ARU Managing Director and CEO, John O’Neill AO, said the energy and excitement around the 2011 Super Rugby season had culminated in an historic record breaking Final for Queensland and Australian Rugby.“This is a wonderful result and congratulations to the Reds for what has been a phenomenal season,” Mr O’Neill said.“Their ability to play not only winning Rugby but with flair and panache – an entertaining style that has attracted people to our game around the country – is reflected in these record shattering numbers. It was a Red letter day for Queensland last night and continues today with these unprecedented subscription TV results.”The record ratings for the 2011 Super Rugby Final caps an unparalleled season of Super Rugby on FOX SPORTS, where regular season average audiences for Live matches were 41% higher than the previous season. LATEST RUGBY WORLD MAGAZINE SUBSCRIPTION DEALS NEW SUBSCRIPTION TELEVISION RATINGS RECORD2011 SUPER RUGBY FINALQUEENSLAND REDS v CRUSADERSSATURDAY 9 JULY, 2011AVERAGE AUDIENCE: 518,000Previous record subscription television audience: 431,000 (Socceroos v Uzbekistan World Cup Qualifier, April 1, 2009).Previous Record Audience For Super Rugby Broadcast On FOX SPORTS: 333,000 (2008 FINAL – Crusaders v Waratahs). Try scorers – Digby Ioane and Will GeniaAustralian Rugby Union is today celebrating an historic and record breaking Super Rugby Final, that saw the subscription TV audience and Super Rugby crowd records smashed as the Queensland Reds claimed their maiden Super Rugby title.Last night’s gripping Super Rugby Final between the Reds and the Crusaders obliterated the subscription television ratings record with an average audience of 518,000 viewers tuning in to the Live and Exclusive broadcast on FOX SPORTS 3HD & FOX SPORTS 3.The dramatic encounter between two of the competition’s most entertaining teams delivered Australian subscription television its first average audience in excess of 500,000, surpassing the World Cup Qualifier match between the Socceroos and Uzbekistan, by around 20%, which was seen by an average audience of 431,000 in April 2009.The match also attracted some 185,000 more viewers than the previous most watched Super Rugby broadcast, which was the 2008 decider between the Crusaders and Waratahs.Subscription TV records weren’t the only ones being set last night with the highest ever crowd for a provincial Rugby game turning out at Suncorp Stadium.A record 52,113 came through the gates for last night’s final eclipsing the previous provincial Rugby crowd record of 49,327 set in 1907 between NSW and New Zealand at the SCG. BRISBANE, AUSTRALIA – JULY 09: Will Genia and Digby Ioane of the Reds celebrate a try during the 2011 Super Rugby Grand Final match between the Reds and the Crusaders at Suncorp Stadium on July 9, 2011 in Brisbane, Australia. (Photo by Chris Hyde/Getty Images)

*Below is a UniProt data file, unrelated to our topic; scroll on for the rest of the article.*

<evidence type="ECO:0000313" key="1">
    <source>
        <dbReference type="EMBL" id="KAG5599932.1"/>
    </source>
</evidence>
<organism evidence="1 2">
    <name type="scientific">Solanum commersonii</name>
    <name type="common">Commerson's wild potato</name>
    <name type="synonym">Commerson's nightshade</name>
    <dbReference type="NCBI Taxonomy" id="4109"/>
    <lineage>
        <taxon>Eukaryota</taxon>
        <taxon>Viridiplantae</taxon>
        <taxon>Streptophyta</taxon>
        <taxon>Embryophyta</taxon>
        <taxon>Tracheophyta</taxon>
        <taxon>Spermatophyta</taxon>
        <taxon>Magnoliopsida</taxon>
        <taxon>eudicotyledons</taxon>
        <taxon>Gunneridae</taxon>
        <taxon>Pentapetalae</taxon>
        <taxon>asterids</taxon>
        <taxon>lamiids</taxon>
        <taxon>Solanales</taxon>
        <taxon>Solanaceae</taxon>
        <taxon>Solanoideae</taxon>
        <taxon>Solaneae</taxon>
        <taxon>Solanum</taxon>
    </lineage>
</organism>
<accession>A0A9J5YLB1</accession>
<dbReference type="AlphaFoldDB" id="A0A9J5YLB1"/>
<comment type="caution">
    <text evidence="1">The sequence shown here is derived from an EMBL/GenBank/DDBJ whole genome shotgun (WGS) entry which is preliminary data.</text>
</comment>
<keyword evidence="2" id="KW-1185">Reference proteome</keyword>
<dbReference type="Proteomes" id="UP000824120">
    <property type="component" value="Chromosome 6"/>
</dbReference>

LATEST RUGBY WORLD MAGAZINE SUBSCRIPTION DEALS In the sting of things: Wasps provided last weekend’s big result – will you be backing them against Quins? Round Three: Just as some Aviva Premiership clubs are starting to build some momentum for the campaign ahead of them, so some of you prediction gurus are showing some clairvoyant clout. Here are our Superbru predictions for this weekend’s fixtures – see if you can do better.Gloucester vs Exeter ChiefsGloucester produced a stirring comeback to edge a thriller at home to Sale last weekend, and the Cherry and Whites will need to back that up with a win here if they are to rebuild a fortress at Kingsholm. Exeter are looking to respond after a 24-20 defeat to Leicester in Round Two, with the Chiefs squad bolstered by the return of England winger Jack Nowell to the matchday 23. The visitors proved strongest in this fixture last season, and don’t be too surprised to see them do the same again today. Exeter by 5Sale Sharks vs London WelshDanny Cipriani provided a fly-half masterclass last time out, playing a part in three tries for his side and adding a fourth himself. If he can produce a similar performance here, it would go a long way to helping Sale pick up their first win of the season. London Welsh secured a try bonus point in Round Two defeat at Bath, but the focus must turn to their defence this time out – another heavy loss could see them become only the second club in Premiership history to ship 50 points in three consecutive matches (bonus points for naming the other!). Expect the Sharks to get off the mark. Sale by 13Harlequins vs London WaspsThe Stoop faithful will be desperate to see an immediate turnaround after Quins were humbled 39-0 in a dreadful result last Friday. Their visitors come into the game in polar-opposite form, having bested champions Northampton 20-16 at Adams Park. James Haskell put in an outstanding performance in that match, and his back-row clash with the likes of Chris Robshaw and Nick Easter could be explosive. Last weekend’s thrashing could well be the catalyst for a big reaction from the hosts. Harlequins by 9 Newcastle Falcons vs Northampton SaintsNewcastle’s 17-match losing streak would have come to an end last weekend, had Juan Pablo Socino brought his kicking boots to Kingston Park. Instead, five missed kicks meant that run stretched to 18 games, and the visit of the Saints this weekend is hardly a game to provide much respite. Jim Mallinder’s men will want a response to the Wasps defeat last time out, and their sparkling backline will sense an opportunity here. Northampton by 19 Bath vs Leicester TigersThis game is being touted as the battle of the fly-halves, as two unbeaten sides face off at the Rec. Bath’s George Ford has kept himself firmly in Stuart Lancaster’s thoughts with his performances so far, whilst Freddie Burns was named man-of-the-match in a controlling display at Exeter last weekend. On top of that clash, this old-school fixture always provides a ferocious battle at the breakdown. This one is likely to be the closest match of the weekend. Bath by 4London Irish vs SaracensIrish face the unenviable task of providing a speedbump to the Saracens juggernaut, with all logic suggesting a win for the visitors as the only foreseeable outcome. Shane Geraghty has been kicking well for the Exiles, but the brutal efficiency, in attack and defence, that Sarries showed last Friday should prove too much. Saracens by 16 With the season in full swing, RW continue to put our (limited) knowledge to the test in the Premiership predictions challenge